What’s Happening Here? An Important Update on Our Fuller-Pursell Preserve

As you walk around the Fuller-Pursell Preserve, you’ll notice many trees that we recently cut down.

What did we do, why did we do it, and what happens now?

The forest at Fuller-Pursell contained 3000 or more dead ash trees – victims of the emerald ash borer, an invasive insect that has killed tens of millions of trees across the Eastern United States.

Dead ash trees are known to fall or drop large limbs at any time, even without high winds, threatening serious injury or death to people walking near them. Landowners and municipalities all over our area are dealing with this challenge. At Fuller-Pursell, many hundreds of these dead trees were within striking distance of the trails.

Heritage Conservancy, which owns and manages this preserve (with the help of dedicated volunteers), preemptively cut down about 860 trees to ensure the safety of visitors and of the staff and volunteers who care for the preserve. The vast majority of these were dead ash trees. Some were other species that were also dead or diseased, or that were in the way of taking down the dead ash trees safely. We have not cut down 2000+ other dead ash trees on the preserve that do not pose a threat to people on the trails.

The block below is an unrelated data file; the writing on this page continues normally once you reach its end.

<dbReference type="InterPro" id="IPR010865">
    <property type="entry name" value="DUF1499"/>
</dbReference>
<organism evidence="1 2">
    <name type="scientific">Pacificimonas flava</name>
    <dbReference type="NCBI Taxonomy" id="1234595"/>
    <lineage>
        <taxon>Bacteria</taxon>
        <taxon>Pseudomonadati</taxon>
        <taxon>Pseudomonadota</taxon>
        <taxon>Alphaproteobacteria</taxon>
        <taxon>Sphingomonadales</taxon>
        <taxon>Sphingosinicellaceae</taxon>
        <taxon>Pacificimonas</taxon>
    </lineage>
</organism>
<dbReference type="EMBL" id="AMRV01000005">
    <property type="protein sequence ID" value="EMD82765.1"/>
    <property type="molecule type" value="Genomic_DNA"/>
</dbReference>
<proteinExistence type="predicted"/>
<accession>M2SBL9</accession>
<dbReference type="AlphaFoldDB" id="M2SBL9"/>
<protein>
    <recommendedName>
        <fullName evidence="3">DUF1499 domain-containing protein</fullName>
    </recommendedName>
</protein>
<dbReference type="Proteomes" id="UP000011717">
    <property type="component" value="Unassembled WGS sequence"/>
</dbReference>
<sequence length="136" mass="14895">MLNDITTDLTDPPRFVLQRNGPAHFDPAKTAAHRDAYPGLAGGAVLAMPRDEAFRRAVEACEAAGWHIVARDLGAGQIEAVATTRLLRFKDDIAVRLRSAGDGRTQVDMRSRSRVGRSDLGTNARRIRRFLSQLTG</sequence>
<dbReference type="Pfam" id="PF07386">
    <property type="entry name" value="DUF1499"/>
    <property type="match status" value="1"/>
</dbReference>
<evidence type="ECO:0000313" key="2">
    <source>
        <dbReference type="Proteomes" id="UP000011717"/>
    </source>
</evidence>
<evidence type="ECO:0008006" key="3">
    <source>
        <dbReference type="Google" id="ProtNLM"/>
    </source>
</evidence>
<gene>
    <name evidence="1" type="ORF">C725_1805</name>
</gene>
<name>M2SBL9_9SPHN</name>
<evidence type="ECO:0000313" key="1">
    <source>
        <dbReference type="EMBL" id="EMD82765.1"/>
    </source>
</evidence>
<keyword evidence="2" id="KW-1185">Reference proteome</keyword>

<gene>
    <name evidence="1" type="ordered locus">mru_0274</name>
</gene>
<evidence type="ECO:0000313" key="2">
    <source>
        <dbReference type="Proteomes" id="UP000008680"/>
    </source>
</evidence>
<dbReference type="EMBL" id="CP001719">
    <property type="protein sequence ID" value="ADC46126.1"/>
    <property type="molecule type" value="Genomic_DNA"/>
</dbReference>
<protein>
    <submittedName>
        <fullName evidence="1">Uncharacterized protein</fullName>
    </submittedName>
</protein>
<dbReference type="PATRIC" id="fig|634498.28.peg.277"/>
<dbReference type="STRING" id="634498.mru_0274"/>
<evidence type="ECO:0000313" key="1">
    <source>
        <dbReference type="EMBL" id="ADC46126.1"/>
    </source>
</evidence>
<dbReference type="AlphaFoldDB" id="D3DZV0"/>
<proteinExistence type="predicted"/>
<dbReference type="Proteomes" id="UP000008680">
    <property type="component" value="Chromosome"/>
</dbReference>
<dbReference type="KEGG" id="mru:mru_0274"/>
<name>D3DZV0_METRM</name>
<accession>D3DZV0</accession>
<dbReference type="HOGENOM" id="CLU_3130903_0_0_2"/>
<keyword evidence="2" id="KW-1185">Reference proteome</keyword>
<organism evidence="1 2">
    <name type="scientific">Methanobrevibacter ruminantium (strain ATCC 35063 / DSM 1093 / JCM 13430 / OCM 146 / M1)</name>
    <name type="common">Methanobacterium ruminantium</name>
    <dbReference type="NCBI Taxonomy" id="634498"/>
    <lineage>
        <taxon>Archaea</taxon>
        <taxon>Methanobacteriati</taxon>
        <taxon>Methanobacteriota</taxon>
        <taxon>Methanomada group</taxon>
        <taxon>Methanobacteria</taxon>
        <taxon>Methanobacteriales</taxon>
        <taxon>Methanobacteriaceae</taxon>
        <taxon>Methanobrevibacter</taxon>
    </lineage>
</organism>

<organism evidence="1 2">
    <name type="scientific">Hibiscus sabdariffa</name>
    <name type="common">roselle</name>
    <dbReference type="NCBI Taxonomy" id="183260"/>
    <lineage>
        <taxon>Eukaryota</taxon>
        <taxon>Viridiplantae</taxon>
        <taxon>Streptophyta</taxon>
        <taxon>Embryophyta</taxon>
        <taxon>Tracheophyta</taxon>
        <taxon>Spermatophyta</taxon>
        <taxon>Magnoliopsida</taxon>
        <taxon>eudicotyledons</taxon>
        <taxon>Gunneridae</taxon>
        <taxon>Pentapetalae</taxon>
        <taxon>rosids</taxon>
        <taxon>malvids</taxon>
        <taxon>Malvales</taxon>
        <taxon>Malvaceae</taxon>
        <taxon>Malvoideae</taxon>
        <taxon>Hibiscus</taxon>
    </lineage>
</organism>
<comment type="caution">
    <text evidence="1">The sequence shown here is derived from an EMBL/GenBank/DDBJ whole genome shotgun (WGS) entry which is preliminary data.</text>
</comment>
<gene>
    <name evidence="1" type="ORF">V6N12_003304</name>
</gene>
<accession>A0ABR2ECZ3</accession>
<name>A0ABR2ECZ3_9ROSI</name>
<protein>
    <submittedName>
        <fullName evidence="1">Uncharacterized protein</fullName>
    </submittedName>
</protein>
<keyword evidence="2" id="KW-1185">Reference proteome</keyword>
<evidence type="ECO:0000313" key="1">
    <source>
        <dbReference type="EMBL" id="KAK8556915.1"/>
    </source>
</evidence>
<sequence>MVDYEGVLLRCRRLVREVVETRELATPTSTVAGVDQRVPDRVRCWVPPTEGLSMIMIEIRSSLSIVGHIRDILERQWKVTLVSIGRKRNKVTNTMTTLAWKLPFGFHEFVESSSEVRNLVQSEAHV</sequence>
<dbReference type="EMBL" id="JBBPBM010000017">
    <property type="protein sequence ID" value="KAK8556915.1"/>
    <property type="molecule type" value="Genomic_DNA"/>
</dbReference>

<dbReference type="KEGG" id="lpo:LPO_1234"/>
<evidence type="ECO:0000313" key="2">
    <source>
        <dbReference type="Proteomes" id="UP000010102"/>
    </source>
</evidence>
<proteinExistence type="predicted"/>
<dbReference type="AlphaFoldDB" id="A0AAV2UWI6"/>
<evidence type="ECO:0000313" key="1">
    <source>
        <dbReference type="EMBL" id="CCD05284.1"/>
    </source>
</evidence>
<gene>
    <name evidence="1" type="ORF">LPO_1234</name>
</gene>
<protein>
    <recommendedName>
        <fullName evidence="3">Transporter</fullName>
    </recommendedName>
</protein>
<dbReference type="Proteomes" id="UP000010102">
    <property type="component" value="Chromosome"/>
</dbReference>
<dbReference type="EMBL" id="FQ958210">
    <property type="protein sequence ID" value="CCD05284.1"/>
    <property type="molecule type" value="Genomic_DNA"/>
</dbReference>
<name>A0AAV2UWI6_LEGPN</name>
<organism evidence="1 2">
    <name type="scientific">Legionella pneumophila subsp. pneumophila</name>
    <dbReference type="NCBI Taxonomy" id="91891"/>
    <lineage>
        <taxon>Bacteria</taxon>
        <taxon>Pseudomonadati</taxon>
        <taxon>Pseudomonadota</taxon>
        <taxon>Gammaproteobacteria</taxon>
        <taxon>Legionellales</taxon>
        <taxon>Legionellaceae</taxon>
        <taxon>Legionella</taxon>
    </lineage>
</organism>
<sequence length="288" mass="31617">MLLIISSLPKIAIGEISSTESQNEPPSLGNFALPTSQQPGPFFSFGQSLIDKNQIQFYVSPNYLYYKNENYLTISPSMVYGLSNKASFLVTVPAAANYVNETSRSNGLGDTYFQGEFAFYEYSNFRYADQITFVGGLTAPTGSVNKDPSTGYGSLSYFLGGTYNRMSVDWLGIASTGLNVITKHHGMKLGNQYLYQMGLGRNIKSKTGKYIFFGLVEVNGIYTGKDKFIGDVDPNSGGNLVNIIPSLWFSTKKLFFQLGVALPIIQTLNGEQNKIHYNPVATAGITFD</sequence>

This isn’t the first time a change like this has happened in the forest at Fuller-Pursell, and it probably won’t be the last. A century ago, the American Chestnut, the dominant tree in many of our forests, disappeared because of chestnut blight. The forest here recovered from that shock, as it will from the loss of its ash trees.

The sight of these trees cut down may be distressing to you. We understand. You are seeing the preserve at the time of year when a change like this is most visible. When the trees leaf out this spring and the wildflowers bloom, we hope you will be able to experience the preserve differently from how you see it now. Faster than you might think, the untidy array of limbs and logs you see, which had already begun to decay before we cut them down, will be decomposed by insects, fungi, and other microorganisms.

And this is actually good for the forest! Large woody debris on the ground benefits forest health, and the downed trees will contribute to the forest ecology at Fuller-Pursell by serving as “nurse logs” to regenerate other species, offering habitat for wildlife, and cycling nutrients back into the soil. Because we are focused on the long-term health of the forest at Fuller-Pursell, felling these trees is just the first step in a larger forest restoration initiative.

To begin with, we will leave the downed trees on the forest floor to provide the services mentioned above. This spring, we will begin putting protective tubes or cages around 900+ seedlings of other species to help ensure they grow to eventually replace the missing ash in the forest canopy. We will also be planting additional seedlings to join the 1000+ trees we have planted here over the last decade.

We welcome your questions or concerns. Please contact us:

Jim Drennan, Land Conservation Manager: (215) 345-7020 x134

Tyler Kovacs, Conservation Steward: (215) 345-7020 x102